Matt Boardman came to Mount Allison with one goal — football. Although he loved his football experience and his teammates, he quickly discovered that university offered much more. The classes he took, the people he met, and the advice he received from his professors introduced him to exciting new ideas that led to new opportunities. Boardman was even able to use this knowledge and passion in a summer job.
It started with advice from his football coach in his first year. After a discussion about the sort of things that Boardman was interested in, the coach suggested he pursue sociology.
“I chose sociology not really knowing what it was, but I tried it and I loved it.”
He not only enjoyed the discipline, but it inspired him.
“After my second year, I started taking courses that covered social inequality, youth criminalization, and I realized how youth can be disadvantaged based on their background or where they come from,” he says. “It also opened my mind to some of the issues we face in our world today.”
Boardman realized he would like to tackle some of these issues.
“I was really struggling with how I can make a difference. ‘How can I promote change?’ ‘How can I push people in the right direction?’”
For Boardman the answer was education. He took a number of courses with Cheryl Veinotte, a sociology professor, who also gave him career advice.
Boardman took Veinotte’s Cultural Competency (CC) course and a year after taking it, knowing his interest in education, she invited him to a Black History month event organized in partnership with the Department of Sociology, CC students, and Corrections Canada. He heard guest speaker Orlando Bowen talking about his youth organization One Voice, One Team. The organization runs programs to educate and empower youth and to develop leadership skills.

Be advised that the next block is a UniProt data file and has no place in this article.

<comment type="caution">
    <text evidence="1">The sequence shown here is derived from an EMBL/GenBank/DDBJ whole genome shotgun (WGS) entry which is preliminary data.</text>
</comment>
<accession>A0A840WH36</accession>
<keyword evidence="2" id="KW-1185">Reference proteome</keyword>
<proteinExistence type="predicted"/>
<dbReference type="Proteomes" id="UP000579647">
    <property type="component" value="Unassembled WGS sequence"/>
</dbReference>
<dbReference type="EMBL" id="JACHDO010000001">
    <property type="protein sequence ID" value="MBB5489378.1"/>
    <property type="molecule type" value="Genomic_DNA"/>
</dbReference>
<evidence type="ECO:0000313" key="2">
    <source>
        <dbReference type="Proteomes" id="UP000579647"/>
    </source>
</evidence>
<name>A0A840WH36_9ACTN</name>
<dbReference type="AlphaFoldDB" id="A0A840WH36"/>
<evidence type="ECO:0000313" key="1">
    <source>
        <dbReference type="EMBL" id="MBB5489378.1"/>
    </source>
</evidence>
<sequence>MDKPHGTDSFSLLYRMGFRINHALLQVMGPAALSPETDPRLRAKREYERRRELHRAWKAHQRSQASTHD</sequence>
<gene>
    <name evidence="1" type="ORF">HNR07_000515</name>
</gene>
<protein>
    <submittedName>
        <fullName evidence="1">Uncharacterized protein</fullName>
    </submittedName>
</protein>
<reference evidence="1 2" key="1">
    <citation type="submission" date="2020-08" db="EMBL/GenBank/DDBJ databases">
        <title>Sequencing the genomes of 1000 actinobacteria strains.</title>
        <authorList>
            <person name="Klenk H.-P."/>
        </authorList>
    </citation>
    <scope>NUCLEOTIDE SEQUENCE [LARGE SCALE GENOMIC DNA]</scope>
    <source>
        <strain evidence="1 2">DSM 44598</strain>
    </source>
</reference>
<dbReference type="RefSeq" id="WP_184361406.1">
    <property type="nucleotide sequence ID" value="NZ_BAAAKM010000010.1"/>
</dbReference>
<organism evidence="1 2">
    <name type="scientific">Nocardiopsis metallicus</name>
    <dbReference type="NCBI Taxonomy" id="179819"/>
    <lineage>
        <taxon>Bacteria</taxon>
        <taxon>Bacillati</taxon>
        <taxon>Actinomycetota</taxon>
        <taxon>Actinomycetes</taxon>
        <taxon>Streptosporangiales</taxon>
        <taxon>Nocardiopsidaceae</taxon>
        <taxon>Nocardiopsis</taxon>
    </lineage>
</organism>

Boardman was instantly intrigued. He contacted Bowen and was offered a position for the summer working as a councillor.
“The cool thing about this youth organization is that it is giving back, inspiring, and creating safe spaces for youth to find their passion and harness their potential. I want to eventually be able to do something similar.”
As part of each CC class, Veinotte also invites guest speakers from various areas where sociology graduates typically find employment. These areas include social work, justice, education, health, and human services.
“I ask the speakers to talk about the trends they are seeing in their workplaces connected to equity, diversity, and inclusion. Speakers also provide strategies to help students develop cultural competency as they prepare to enter the workplace,” she says.
After working with One Voice, One Team, Veinotte invited Boardman back to talk to the class about this non-profit and their culturally-competent practices.
“The class loved it,” says Veinotte. “In their final project many were inspired by and included some sort of strategy that Matt spoke about. He has been a role model to that group.”
Boardman was also able to be a teaching assistant for the first-year sociology class.
“It exposed me to teaching, running my own class, and trying different techniques to connect with and reach students,” he says. “The person I was when I showed up on day one and the person I am now are miles apart. It is all growth.”
In September, Boardman will begin an education degree at Mount Saint Vincent University.